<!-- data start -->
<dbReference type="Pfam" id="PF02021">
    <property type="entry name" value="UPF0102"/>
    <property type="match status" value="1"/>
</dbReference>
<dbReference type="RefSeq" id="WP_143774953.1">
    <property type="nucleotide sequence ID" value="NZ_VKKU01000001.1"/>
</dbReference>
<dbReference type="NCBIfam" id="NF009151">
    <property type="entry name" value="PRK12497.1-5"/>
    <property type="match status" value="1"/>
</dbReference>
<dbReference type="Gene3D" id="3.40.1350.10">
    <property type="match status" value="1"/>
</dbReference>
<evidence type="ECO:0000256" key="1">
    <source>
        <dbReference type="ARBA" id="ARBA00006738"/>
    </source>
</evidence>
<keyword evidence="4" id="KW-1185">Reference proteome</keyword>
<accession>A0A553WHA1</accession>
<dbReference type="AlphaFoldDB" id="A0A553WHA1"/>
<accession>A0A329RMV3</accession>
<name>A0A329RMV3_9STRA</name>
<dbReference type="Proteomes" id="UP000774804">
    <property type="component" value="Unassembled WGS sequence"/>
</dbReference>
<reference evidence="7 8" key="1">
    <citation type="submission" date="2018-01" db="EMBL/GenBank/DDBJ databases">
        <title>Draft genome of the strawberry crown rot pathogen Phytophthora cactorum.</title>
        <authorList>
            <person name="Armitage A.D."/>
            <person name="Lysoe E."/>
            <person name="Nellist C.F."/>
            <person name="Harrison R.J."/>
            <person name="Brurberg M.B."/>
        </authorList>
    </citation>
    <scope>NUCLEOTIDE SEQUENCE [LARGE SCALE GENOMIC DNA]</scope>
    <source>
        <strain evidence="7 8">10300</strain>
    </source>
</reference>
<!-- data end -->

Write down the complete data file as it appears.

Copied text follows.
<dbReference type="Pfam" id="PF02021">
    <property type="entry name" value="UPF0102"/>
    <property type="match status" value="1"/>
</dbReference>
<dbReference type="RefSeq" id="WP_143774953.1">
    <property type="nucleotide sequence ID" value="NZ_VKKU01000001.1"/>
</dbReference>
<dbReference type="NCBIfam" id="NF009151">
    <property type="entry name" value="PRK12497.1-5"/>
    <property type="match status" value="1"/>
</dbReference>
<dbReference type="Gene3D" id="3.40.1350.10">
    <property type="match status" value="1"/>
</dbReference>
<evidence type="ECO:0000256" key="1">
    <source>
        <dbReference type="ARBA" id="ARBA00006738"/>
    </source>
</evidence>
<keyword evidence="4" id="KW-1185">Reference proteome</keyword>
<accession>A0A553WHA1</accession>
<dbReference type="AlphaFoldDB" id="A0A553WHA1"/>
<accession>A0A329RMV3</accession>
<name>A0A329RMV3_9STRA</name>
<dbReference type="Proteomes" id="UP000774804">
    <property type="component" value="Unassembled WGS sequence"/>
</dbReference>
<reference evidence="7 8" key="1">
    <citation type="submission" date="2018-01" db="EMBL/GenBank/DDBJ databases">
        <title>Draft genome of the strawberry crown rot pathogen Phytophthora cactorum.</title>
        <authorList>
            <person name="Armitage A.D."/>
            <person name="Lysoe E."/>
            <person name="Nellist C.F."/>
            <person name="Harrison R.J."/>
            <person name="Brurberg M.B."/>
        </authorList>
    </citation>
    <scope>NUCLEOTIDE SEQUENCE [LARGE SCALE GENOMIC DNA]</scope>
    <source>
        <strain evidence="7 8">10300</strain>
    </source>
</reference>